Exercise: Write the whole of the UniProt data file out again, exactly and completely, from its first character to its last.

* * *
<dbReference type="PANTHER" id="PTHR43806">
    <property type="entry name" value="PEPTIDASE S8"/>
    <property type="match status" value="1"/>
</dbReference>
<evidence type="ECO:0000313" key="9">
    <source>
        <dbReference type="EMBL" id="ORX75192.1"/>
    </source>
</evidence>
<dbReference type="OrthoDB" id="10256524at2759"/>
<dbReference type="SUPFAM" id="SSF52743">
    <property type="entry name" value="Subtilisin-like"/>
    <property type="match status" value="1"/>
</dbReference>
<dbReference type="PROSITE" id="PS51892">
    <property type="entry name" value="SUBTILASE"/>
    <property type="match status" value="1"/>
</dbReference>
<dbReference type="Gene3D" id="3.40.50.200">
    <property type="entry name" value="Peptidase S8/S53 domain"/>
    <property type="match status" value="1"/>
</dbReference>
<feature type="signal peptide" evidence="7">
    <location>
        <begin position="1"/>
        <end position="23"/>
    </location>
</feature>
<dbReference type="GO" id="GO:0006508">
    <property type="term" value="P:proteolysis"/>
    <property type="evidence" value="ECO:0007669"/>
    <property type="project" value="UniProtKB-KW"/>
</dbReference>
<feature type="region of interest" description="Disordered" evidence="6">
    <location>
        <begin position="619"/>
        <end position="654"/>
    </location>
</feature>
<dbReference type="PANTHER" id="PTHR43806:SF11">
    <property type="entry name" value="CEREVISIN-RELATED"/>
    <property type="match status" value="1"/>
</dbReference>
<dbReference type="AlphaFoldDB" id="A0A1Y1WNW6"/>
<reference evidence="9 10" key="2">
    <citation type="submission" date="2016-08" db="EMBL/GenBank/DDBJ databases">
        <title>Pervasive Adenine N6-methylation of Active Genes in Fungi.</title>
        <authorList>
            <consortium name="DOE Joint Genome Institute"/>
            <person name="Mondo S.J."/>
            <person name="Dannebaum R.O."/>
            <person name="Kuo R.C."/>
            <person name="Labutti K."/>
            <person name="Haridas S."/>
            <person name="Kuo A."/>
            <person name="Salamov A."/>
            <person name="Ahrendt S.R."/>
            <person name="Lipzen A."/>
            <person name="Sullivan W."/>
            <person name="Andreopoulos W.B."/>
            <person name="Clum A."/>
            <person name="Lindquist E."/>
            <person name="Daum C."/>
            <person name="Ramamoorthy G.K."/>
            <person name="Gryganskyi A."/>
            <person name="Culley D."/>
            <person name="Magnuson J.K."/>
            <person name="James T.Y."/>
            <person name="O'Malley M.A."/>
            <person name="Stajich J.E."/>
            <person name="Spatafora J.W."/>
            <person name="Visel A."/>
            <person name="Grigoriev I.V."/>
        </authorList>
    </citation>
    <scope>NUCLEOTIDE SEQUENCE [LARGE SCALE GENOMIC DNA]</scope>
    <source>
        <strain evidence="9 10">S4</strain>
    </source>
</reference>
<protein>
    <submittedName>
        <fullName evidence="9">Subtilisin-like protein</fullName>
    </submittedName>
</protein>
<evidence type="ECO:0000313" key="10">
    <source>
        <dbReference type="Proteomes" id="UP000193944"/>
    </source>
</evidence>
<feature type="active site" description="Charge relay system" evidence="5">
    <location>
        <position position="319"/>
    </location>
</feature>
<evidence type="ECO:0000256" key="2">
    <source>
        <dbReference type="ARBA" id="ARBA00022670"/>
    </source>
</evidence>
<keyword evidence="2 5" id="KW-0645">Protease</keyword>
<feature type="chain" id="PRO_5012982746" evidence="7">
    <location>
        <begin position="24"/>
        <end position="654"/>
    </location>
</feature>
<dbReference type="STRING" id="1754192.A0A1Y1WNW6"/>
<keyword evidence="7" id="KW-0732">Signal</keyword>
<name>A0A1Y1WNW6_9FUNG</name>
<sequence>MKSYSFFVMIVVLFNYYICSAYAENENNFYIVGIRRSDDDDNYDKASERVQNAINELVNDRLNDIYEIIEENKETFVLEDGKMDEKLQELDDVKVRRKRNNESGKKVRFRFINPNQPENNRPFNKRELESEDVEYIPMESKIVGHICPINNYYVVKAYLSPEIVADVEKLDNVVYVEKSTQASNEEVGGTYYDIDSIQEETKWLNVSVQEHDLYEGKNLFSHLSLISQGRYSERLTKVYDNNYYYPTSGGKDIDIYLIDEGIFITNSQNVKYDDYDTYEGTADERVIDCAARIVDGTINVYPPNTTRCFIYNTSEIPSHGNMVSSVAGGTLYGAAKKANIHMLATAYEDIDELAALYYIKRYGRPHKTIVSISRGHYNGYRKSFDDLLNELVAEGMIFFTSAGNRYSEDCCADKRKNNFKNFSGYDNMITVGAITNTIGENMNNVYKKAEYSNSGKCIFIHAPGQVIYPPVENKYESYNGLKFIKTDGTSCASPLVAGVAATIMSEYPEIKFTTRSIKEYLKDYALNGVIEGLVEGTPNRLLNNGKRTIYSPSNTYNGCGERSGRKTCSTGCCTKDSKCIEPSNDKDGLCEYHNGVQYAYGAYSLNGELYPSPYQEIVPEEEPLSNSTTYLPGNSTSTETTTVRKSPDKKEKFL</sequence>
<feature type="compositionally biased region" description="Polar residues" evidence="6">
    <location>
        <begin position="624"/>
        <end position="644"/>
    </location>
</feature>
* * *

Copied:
<dbReference type="PANTHER" id="PTHR43806">
    <property type="entry name" value="PEPTIDASE S8"/>
    <property type="match status" value="1"/>
</dbReference>
<evidence type="ECO:0000313" key="9">
    <source>
        <dbReference type="EMBL" id="ORX75192.1"/>
    </source>
</evidence>
<dbReference type="OrthoDB" id="10256524at2759"/>
<dbReference type="SUPFAM" id="SSF52743">
    <property type="entry name" value="Subtilisin-like"/>
    <property type="match status" value="1"/>
</dbReference>
<dbReference type="PROSITE" id="PS51892">
    <property type="entry name" value="SUBTILASE"/>
    <property type="match status" value="1"/>
</dbReference>
<dbReference type="Gene3D" id="3.40.50.200">
    <property type="entry name" value="Peptidase S8/S53 domain"/>
    <property type="match status" value="1"/>
</dbReference>
<feature type="signal peptide" evidence="7">
    <location>
        <begin position="1"/>
        <end position="23"/>
    </location>
</feature>
<dbReference type="GO" id="GO:0006508">
    <property type="term" value="P:proteolysis"/>
    <property type="evidence" value="ECO:0007669"/>
    <property type="project" value="UniProtKB-KW"/>
</dbReference>
<feature type="region of interest" description="Disordered" evidence="6">
    <location>
        <begin position="619"/>
        <end position="654"/>
    </location>
</feature>
<dbReference type="PANTHER" id="PTHR43806:SF11">
    <property type="entry name" value="CEREVISIN-RELATED"/>
    <property type="match status" value="1"/>
</dbReference>
<dbReference type="AlphaFoldDB" id="A0A1Y1WNW6"/>
<reference evidence="9 10" key="2">
    <citation type="submission" date="2016-08" db="EMBL/GenBank/DDBJ databases">
        <title>Pervasive Adenine N6-methylation of Active Genes in Fungi.</title>
        <authorList>
            <consortium name="DOE Joint Genome Institute"/>
            <person name="Mondo S.J."/>
            <person name="Dannebaum R.O."/>
            <person name="Kuo R.C."/>
            <person name="Labutti K."/>
            <person name="Haridas S."/>
            <person name="Kuo A."/>
            <person name="Salamov A."/>
            <person name="Ahrendt S.R."/>
            <person name="Lipzen A."/>
            <person name="Sullivan W."/>
            <person name="Andreopoulos W.B."/>
            <person name="Clum A."/>
            <person name="Lindquist E."/>
            <person name="Daum C."/>
            <person name="Ramamoorthy G.K."/>
            <person name="Gryganskyi A."/>
            <person name="Culley D."/>
            <person name="Magnuson J.K."/>
            <person name="James T.Y."/>
            <person name="O'Malley M.A."/>
            <person name="Stajich J.E."/>
            <person name="Spatafora J.W."/>
            <person name="Visel A."/>
            <person name="Grigoriev I.V."/>
        </authorList>
    </citation>
    <scope>NUCLEOTIDE SEQUENCE [LARGE SCALE GENOMIC DNA]</scope>
    <source>
        <strain evidence="9 10">S4</strain>
    </source>
</reference>
<protein>
    <submittedName>
        <fullName evidence="9">Subtilisin-like protein</fullName>
    </submittedName>
</protein>
<evidence type="ECO:0000313" key="10">
    <source>
        <dbReference type="Proteomes" id="UP000193944"/>
    </source>
</evidence>
<feature type="active site" description="Charge relay system" evidence="5">
    <location>
        <position position="319"/>
    </location>
</feature>
<evidence type="ECO:0000256" key="2">
    <source>
        <dbReference type="ARBA" id="ARBA00022670"/>
    </source>
</evidence>
<keyword evidence="2 5" id="KW-0645">Protease</keyword>
<feature type="chain" id="PRO_5012982746" evidence="7">
    <location>
        <begin position="24"/>
        <end position="654"/>
    </location>
</feature>
<dbReference type="STRING" id="1754192.A0A1Y1WNW6"/>
<keyword evidence="7" id="KW-0732">Signal</keyword>
<name>A0A1Y1WNW6_9FUNG</name>
<sequence>MKSYSFFVMIVVLFNYYICSAYAENENNFYIVGIRRSDDDDNYDKASERVQNAINELVNDRLNDIYEIIEENKETFVLEDGKMDEKLQELDDVKVRRKRNNESGKKVRFRFINPNQPENNRPFNKRELESEDVEYIPMESKIVGHICPINNYYVVKAYLSPEIVADVEKLDNVVYVEKSTQASNEEVGGTYYDIDSIQEETKWLNVSVQEHDLYEGKNLFSHLSLISQGRYSERLTKVYDNNYYYPTSGGKDIDIYLIDEGIFITNSQNVKYDDYDTYEGTADERVIDCAARIVDGTINVYPPNTTRCFIYNTSEIPSHGNMVSSVAGGTLYGAAKKANIHMLATAYEDIDELAALYYIKRYGRPHKTIVSISRGHYNGYRKSFDDLLNELVAEGMIFFTSAGNRYSEDCCADKRKNNFKNFSGYDNMITVGAITNTIGENMNNVYKKAEYSNSGKCIFIHAPGQVIYPPVENKYESYNGLKFIKTDGTSCASPLVAGVAATIMSEYPEIKFTTRSIKEYLKDYALNGVIEGLVEGTPNRLLNNGKRTIYSPSNTYNGCGERSGRKTCSTGCCTKDSKCIEPSNDKDGLCEYHNGVQYAYGAYSLNGELYPSPYQEIVPEEEPLSNSTTYLPGNSTSTETTTVRKSPDKKEKFL</sequence>
<feature type="compositionally biased region" description="Polar residues" evidence="6">
    <location>
        <begin position="624"/>
        <end position="644"/>
    </location>
</feature>